By using this website, you agree to our use of cookies to enhance your experience.
Graham Awards


Right To Rent: housing chief says "it's not good enough"

A damning critique of the one-year-old Right To Rent legislation in England suggests that the government is largely unaware of its impact, whether it is being conducted regularly, or whether some agents and landlords ignore it completely.


John Perry, a senior policy adviser at the Chartered Institute of Housing, says the government should rethink the scheme before rolling it out to Scotland, Wales and Northern Ireland as it says it will.



Perry - writing in The Guardian - says no one knows whether Right to Rent is working in its objective to avoid giving accommodation to illegal migrants, or even whether it is being applied at all. 


“The Home Office has admitted it cannot monitor the scheme and it’s a fair bet given the limited publicity that at least a proportion of England’s 1.8m private landlords are still completely unaware of it” he says.


He says organisations that the CIH works with, such as housing advice agencies and migrant advisory bodies, says it’s now harder for legal migrants to rent. 


“Refugees who have been accepted in the UK often have to wait many weeks for documents to prove it – and many become homeless because they can’t get either a social or a private tenancy” claims Perry.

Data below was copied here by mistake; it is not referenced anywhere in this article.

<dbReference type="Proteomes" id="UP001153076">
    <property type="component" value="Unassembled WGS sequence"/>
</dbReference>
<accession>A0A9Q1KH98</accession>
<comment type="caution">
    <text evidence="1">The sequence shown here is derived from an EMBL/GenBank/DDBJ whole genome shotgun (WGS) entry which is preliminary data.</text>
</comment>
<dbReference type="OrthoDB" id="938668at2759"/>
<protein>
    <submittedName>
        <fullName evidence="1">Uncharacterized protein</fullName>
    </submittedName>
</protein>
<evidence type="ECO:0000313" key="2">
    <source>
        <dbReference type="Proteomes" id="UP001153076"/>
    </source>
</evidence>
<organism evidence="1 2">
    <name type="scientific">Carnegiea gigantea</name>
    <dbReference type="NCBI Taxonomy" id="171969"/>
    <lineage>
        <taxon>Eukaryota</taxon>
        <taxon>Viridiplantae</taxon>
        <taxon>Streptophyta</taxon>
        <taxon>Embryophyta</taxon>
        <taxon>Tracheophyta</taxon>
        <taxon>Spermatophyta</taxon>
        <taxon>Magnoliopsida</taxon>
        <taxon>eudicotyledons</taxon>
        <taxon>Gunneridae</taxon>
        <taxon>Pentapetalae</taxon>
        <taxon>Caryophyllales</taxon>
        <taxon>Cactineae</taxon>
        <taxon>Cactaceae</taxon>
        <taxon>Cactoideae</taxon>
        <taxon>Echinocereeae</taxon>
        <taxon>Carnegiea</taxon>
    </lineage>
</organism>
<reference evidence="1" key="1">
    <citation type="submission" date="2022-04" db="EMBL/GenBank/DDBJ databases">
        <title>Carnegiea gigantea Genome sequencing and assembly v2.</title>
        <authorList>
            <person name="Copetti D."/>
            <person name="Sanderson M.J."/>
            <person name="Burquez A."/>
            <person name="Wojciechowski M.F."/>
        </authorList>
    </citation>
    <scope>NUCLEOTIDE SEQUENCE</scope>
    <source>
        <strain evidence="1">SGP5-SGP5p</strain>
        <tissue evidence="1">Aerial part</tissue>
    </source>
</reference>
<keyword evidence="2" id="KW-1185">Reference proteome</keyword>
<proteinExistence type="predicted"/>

“Meanwhile British people can also be affected if they have no passport or other accepted proof of UK residence, and there are a raft of other circumstances that could mean a person may not satisfy the checks” he warns.

He says there are an estimated 11,300 daily Right To Rent checks, but that up to December 2016 only 654 undocumented individuals were discovered attempting to rent. “The additional work by landlords was estimated by the government to cost a staggering £4.7m a year” writes Perry.

“It’s time for the government to seriously reconsider the impact of right to rent on vulnerable tenants and would-be tenants before it is rolled out to Scotland, Wales and Northern Ireland. It’s simply not good enough to claim that the scheme has a deterrent effect when the proven benefits are so limited and there are regular reports of the damage being caused” he concludes.

You can see the full article here.


Please login to comment

MovePal MovePal MovePal
sign up